We are excited to announce that Bill Weiler, founder of the Columbia Gorge Ecology Institute, will be our opening keynote, and Heather Fischer, a senior researcher at the OSU Center for Research on Lifelong STEM Learning, will be our closing conference keynote! We are incredibly thankful to have two amazing experts coming to speak with us. They will they share with us aspects of their own work, as well as discuss how we as naturalist can see, interact with, and preserve the spaces around us.

Bill Weiler
Bill Weiler

Bill Weiler is one of our Master Naturalist instructors, and has lived in Lyle, Washington along the Columbia River for 30 years. Bill is a wildlife biologist and has worked as a Habitat Biologist for the Washington Department of Fish & Wildlife, a Marine Reserves Planner for the Oregon Department of Fish & Wildlife, and currently as the Habitat Restoration Coordinator for the Sandy River Basin Watershed Council.

Bill is the founder of the Hood River-based environmental education non-profit, the Columbia Gorge Ecology Institute, and he has authored several books, including “Don’t Run from Bears.”

Opening Keynote Presentation:

On the Trail to Awesomeness: Master Naturalists at Work in the Columbia Gorge

The Columbia Gorge has been the natural stage for three years of Master Naturalist activities.  To kick off the 2019 Master Naturalist conference, I’ll be featuring the Columbia Gorge Ecology Outdoors Environmental Education programs and offering their Leadership Guidelines that have been implemented successfully for the past 25 years. Then we take a virtual tour of the Sandy River Delta, where community stewardship combined with education have resulted in the planting of more than 1.5 million native trees and shrubs. The Delta has also been the focus of climate adaptation, rare species surveys, and Eco Blitzes. Find out how habitat restoration is accomplished in a place visited by 100,000 visitors and almost as many dogs!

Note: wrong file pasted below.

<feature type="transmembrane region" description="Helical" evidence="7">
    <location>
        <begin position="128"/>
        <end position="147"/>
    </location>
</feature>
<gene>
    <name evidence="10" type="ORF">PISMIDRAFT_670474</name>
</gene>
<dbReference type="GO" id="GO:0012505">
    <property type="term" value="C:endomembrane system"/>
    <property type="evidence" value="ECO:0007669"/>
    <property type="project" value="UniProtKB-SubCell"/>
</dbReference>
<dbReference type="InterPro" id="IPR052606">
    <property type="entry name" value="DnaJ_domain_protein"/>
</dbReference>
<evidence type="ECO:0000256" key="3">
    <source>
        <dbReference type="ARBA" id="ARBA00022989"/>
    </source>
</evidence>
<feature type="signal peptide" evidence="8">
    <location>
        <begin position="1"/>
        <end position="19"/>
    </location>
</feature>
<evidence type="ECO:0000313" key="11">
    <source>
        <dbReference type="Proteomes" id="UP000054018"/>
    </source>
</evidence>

Heather Fischer

Dr. Heather A. Fischer is a senior researcher at OSU’s Center for Research on Lifelong STEM Learning. Before to coming to the center in July 2018, Heather completed a PhD in Geography at Arizona State University in the School of Geographical Sciences and Urban Planning.

Her dissertation research focused on the development and research of the Map of Life-Denali citizen science program in Denali National Park and Preserve Alaska.

Heather’s research interests include data quality of volunteer-collected data, developing citizen science and informal learning programs with diverse groups of participants, evaluating the use of community-engaged (aka citizen) science data for scientific research, and open access to volunteer collected data. Heather has particular expertise in geographic information science, volunteered geographic information, and social science and program evaluation methodologies.

Closing Keynote Presentation:

Coastal marine debris collection to measuring snow in the Cascades – Exploring Community-engaged Science programs across Oregon”

Oregon offers exciting opportunities across its ecoregions for volunteers to participate in scientific research through a variety of Community (aka Citizen) Science programs. In this presentation, we will explore multiple volunteer opportunities in Oregon and the scientific findings that result from these programs. Dr. Heather Fischer will also share her insights from research she is conducting with community science program volunteers and show how you can be involved in the global engaged science community.